This was the question confronting our client, an Austrian limited liability company. A few years ago, our client established a joint venture company (the "JV") with his partner F-Co. Our client held a share interest in the JV amounting to 45%, while F-Co held 55% of the shares.
In addition to the articles of association, our client concluded a separate shareholders' agreement with F-Co. This agreement was intended to secure our client's influence on the management of the JV. It also included a provision according to which both the appointment and dismissal of managing directors requires a two third majority of the shareholders' votes. In addition, the shareholders were obliged to exercise their voting rights accordingly. Therefore, according to the shareholders' agreement, resolutions regarding a change of management could only be passed unanimously. This was a deviation from the general rule provided for in section 39 para 1 of the Austrian Act on Limited Liability Companies that provides for a simple majority of the votes cast at the shareholders' meeting.
The JV had two managing directors, each representing the interests of the respective shareholder. Due to different approaches in the management of the JV, a shareholders' meeting was convoked with the aim of dismissing our client's managing director with immediate effect. Unimpressed by our client's referrals to the respective provisions in the shareholders' agreement, F-Co declared that the resolution on the dismissal of our client's managing director would be passed in the upcoming shareholders' meeting – regardless of the clear provisions in the shareholders' agreement. In fact, the majority shareholder would have been (legally) able to pass a resolution on its own, i.e. without the approval of our client, because in relation to the company only the articles of associations are decisive.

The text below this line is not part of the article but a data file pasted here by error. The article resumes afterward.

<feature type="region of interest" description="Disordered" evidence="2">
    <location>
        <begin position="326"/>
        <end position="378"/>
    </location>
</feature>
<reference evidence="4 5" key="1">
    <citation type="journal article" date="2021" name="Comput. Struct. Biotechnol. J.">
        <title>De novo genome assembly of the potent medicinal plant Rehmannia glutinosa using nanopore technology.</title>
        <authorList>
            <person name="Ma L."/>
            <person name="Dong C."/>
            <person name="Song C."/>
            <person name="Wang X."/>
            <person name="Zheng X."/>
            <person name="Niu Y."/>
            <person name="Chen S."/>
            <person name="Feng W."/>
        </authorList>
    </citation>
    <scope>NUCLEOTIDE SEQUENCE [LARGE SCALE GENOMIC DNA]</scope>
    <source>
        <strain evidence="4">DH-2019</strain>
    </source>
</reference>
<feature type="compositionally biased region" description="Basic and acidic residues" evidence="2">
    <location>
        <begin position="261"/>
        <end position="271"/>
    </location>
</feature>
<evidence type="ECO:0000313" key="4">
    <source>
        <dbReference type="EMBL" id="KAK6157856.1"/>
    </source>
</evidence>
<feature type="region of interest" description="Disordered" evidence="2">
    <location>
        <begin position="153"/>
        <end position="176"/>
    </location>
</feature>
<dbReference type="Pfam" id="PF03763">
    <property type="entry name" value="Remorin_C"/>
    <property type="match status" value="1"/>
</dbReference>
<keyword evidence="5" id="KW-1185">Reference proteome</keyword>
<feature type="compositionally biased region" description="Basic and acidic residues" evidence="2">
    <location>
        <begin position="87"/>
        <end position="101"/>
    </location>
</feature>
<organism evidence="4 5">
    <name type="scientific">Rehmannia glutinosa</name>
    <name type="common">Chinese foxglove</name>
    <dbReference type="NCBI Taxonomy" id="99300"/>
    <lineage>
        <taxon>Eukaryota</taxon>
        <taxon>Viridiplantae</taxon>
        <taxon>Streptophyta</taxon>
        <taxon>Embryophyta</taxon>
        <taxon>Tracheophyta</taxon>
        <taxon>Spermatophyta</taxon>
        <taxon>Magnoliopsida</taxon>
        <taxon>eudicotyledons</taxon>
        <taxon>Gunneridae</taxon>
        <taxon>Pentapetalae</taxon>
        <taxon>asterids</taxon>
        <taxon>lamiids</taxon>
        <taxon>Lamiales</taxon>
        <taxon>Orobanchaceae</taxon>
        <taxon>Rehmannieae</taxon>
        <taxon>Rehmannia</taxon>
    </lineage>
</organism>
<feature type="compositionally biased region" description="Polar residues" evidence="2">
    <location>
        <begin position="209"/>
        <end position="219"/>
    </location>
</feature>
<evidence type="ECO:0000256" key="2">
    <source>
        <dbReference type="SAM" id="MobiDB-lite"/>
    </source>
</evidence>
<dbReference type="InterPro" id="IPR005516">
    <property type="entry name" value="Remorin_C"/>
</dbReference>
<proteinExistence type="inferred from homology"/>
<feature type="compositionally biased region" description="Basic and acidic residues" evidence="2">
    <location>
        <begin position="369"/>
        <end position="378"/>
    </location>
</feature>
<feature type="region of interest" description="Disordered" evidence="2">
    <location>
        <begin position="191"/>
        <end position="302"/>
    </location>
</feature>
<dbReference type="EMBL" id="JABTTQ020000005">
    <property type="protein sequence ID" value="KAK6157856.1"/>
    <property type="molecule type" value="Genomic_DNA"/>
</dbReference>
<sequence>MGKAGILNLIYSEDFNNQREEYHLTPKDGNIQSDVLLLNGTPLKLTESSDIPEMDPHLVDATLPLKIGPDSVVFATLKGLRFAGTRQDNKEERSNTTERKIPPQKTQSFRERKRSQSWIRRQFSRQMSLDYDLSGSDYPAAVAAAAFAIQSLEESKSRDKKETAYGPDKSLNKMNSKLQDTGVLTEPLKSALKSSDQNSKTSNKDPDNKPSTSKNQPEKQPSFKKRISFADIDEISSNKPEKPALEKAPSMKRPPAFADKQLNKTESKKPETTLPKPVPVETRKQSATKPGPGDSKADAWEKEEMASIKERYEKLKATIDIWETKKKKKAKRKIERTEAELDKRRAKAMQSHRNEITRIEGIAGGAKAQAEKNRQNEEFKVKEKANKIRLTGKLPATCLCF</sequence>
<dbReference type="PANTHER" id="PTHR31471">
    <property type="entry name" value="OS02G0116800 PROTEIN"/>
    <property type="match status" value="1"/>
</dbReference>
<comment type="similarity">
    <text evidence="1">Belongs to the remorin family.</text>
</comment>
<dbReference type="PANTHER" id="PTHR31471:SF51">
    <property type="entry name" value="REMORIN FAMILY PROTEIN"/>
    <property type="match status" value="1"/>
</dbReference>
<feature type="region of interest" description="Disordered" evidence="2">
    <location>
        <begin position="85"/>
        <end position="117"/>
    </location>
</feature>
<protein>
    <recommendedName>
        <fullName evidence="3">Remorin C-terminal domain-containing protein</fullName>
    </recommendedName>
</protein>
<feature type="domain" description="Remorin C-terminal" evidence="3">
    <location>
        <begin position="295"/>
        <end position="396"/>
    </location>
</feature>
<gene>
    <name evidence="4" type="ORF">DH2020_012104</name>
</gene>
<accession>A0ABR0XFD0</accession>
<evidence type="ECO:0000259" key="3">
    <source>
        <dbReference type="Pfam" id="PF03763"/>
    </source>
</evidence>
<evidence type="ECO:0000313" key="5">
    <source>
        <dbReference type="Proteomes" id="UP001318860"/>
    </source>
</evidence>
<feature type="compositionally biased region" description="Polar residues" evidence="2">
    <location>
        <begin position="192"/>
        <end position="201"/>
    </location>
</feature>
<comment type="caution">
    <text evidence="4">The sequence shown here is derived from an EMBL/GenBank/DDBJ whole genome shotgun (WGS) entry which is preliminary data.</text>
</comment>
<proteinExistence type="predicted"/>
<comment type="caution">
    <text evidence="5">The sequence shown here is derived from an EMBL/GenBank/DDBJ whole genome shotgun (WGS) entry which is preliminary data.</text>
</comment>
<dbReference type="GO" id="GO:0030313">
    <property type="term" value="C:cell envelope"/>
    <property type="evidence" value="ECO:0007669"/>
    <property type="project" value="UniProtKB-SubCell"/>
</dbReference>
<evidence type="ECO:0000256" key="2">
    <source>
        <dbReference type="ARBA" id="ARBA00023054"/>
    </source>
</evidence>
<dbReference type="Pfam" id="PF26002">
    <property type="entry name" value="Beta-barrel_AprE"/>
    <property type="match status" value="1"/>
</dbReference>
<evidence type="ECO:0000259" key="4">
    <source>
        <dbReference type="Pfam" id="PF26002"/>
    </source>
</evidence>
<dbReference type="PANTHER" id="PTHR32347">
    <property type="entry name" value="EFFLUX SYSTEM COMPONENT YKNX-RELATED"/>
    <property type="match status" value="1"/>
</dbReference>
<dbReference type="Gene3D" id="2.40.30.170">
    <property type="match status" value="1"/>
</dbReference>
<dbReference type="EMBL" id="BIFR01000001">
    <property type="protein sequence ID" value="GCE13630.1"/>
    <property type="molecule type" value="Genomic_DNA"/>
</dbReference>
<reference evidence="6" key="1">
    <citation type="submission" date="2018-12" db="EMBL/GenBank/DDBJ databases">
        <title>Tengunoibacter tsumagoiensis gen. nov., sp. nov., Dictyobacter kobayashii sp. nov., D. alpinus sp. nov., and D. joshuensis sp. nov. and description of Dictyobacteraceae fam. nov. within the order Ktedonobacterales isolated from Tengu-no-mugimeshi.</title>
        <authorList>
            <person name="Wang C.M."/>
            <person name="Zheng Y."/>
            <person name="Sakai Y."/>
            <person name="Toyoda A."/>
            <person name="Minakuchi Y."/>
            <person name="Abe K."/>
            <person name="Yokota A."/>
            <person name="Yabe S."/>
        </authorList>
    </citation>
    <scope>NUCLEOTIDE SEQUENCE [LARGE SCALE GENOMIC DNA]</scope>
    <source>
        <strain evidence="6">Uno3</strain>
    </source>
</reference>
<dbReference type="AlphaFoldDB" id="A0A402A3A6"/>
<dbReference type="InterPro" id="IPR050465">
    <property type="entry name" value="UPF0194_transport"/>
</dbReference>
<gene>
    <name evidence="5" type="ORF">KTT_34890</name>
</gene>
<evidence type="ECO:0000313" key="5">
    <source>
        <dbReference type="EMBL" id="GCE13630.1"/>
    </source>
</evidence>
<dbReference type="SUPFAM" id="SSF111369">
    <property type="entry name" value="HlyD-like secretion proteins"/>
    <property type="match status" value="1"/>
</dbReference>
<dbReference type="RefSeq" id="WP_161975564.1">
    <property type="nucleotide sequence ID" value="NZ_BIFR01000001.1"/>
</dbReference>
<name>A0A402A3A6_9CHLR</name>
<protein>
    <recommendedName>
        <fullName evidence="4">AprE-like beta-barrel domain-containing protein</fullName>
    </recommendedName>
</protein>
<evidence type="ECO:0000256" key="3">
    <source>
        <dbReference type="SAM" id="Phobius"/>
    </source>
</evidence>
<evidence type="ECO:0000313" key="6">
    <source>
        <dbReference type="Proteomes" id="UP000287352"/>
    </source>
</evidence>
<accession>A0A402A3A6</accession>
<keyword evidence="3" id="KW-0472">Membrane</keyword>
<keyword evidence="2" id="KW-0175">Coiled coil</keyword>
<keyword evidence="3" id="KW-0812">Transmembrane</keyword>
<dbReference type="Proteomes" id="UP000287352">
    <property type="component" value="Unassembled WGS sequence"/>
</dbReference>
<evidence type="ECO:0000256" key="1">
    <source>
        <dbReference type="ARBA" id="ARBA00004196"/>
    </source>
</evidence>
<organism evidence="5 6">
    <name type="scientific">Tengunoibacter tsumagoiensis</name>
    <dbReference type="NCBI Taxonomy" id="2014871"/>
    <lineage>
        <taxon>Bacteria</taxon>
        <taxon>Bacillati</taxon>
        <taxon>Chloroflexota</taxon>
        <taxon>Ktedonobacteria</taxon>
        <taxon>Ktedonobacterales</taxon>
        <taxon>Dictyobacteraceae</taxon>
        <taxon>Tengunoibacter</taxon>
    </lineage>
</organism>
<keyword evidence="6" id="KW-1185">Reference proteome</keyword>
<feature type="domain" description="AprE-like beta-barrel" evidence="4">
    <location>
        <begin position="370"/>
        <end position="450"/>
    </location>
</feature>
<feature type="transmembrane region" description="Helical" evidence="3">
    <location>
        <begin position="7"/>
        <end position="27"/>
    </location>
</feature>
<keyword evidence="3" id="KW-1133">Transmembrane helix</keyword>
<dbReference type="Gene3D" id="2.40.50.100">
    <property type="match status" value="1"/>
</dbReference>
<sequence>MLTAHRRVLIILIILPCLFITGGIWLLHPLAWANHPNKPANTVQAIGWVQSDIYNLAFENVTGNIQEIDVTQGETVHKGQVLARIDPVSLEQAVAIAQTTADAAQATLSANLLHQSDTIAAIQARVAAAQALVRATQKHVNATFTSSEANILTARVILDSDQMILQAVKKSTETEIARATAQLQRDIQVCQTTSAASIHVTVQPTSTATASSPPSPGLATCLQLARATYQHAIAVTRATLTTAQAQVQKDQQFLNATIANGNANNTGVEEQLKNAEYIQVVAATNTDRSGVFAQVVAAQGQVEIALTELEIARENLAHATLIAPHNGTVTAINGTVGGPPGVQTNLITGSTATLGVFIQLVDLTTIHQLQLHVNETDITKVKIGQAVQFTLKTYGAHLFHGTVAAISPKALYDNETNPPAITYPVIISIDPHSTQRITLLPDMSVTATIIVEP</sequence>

In light of these facts our client filed an application for an interim injunction intending to prevent F-Co from exercising its voting rights in violation of the shareholders' agreement. The application was mainly based on a ground-breaking decision of the Austrian Supreme Court (case no. 7 Ob 59/03g).
The court agreed with our arguments and approved the application within two working days. The court ruled that F-Co may not adopt a resolution on the dismissal of a managing director without our client's approval. F-Co has filed an appeal against this ruling but it has not yet been decided upon by the Higher Regional Court of Vienna.
Consequently, if a clear breach of a shareholders' agreement is imminent, the affected shareholder should consider applying for an interim injunction to secure its legal position.